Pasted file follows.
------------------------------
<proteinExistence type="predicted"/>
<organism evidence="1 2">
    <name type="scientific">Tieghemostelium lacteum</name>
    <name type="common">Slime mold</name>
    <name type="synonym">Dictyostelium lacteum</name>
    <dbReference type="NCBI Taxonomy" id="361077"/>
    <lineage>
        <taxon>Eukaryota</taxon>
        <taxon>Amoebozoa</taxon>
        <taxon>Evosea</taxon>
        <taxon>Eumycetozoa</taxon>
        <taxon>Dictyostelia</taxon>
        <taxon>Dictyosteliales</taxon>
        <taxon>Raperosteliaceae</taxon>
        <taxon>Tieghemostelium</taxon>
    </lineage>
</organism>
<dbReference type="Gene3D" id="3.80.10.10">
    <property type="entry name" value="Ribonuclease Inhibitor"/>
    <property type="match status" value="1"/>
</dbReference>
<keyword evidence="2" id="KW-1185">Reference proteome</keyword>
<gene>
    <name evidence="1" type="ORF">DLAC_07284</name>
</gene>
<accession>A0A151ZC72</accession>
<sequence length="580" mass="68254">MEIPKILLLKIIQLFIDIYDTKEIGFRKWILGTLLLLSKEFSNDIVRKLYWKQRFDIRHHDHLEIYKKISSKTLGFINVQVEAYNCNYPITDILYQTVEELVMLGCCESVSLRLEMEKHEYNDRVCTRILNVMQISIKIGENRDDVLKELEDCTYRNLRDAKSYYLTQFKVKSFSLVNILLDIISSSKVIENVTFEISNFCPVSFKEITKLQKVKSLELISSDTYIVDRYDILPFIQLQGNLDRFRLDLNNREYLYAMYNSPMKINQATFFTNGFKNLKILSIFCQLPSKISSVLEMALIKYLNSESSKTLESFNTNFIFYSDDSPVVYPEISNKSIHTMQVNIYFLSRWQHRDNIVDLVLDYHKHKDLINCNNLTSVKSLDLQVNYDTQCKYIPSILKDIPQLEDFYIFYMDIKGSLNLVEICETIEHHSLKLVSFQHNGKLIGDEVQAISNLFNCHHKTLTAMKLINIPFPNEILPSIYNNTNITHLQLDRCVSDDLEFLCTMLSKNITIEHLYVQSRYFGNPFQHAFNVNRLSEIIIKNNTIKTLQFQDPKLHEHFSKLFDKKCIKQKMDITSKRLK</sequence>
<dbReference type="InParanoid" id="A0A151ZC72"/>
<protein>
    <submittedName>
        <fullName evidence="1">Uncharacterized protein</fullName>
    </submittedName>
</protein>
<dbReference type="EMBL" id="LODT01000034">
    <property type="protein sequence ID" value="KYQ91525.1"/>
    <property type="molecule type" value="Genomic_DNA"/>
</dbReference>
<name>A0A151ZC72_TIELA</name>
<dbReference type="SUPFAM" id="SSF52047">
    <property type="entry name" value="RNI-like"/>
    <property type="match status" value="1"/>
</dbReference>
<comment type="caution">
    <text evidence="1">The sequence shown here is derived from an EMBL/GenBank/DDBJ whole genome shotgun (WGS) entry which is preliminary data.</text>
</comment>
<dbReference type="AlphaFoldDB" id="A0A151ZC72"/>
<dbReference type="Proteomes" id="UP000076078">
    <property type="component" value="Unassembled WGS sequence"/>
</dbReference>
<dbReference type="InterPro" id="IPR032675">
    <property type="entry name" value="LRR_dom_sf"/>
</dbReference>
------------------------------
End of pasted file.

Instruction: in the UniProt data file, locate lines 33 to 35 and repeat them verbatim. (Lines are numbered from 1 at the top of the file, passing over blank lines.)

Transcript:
</protein>
<dbReference type="EMBL" id="LODT01000034">
    <property type="protein sequence ID" value="KYQ91525.1"/>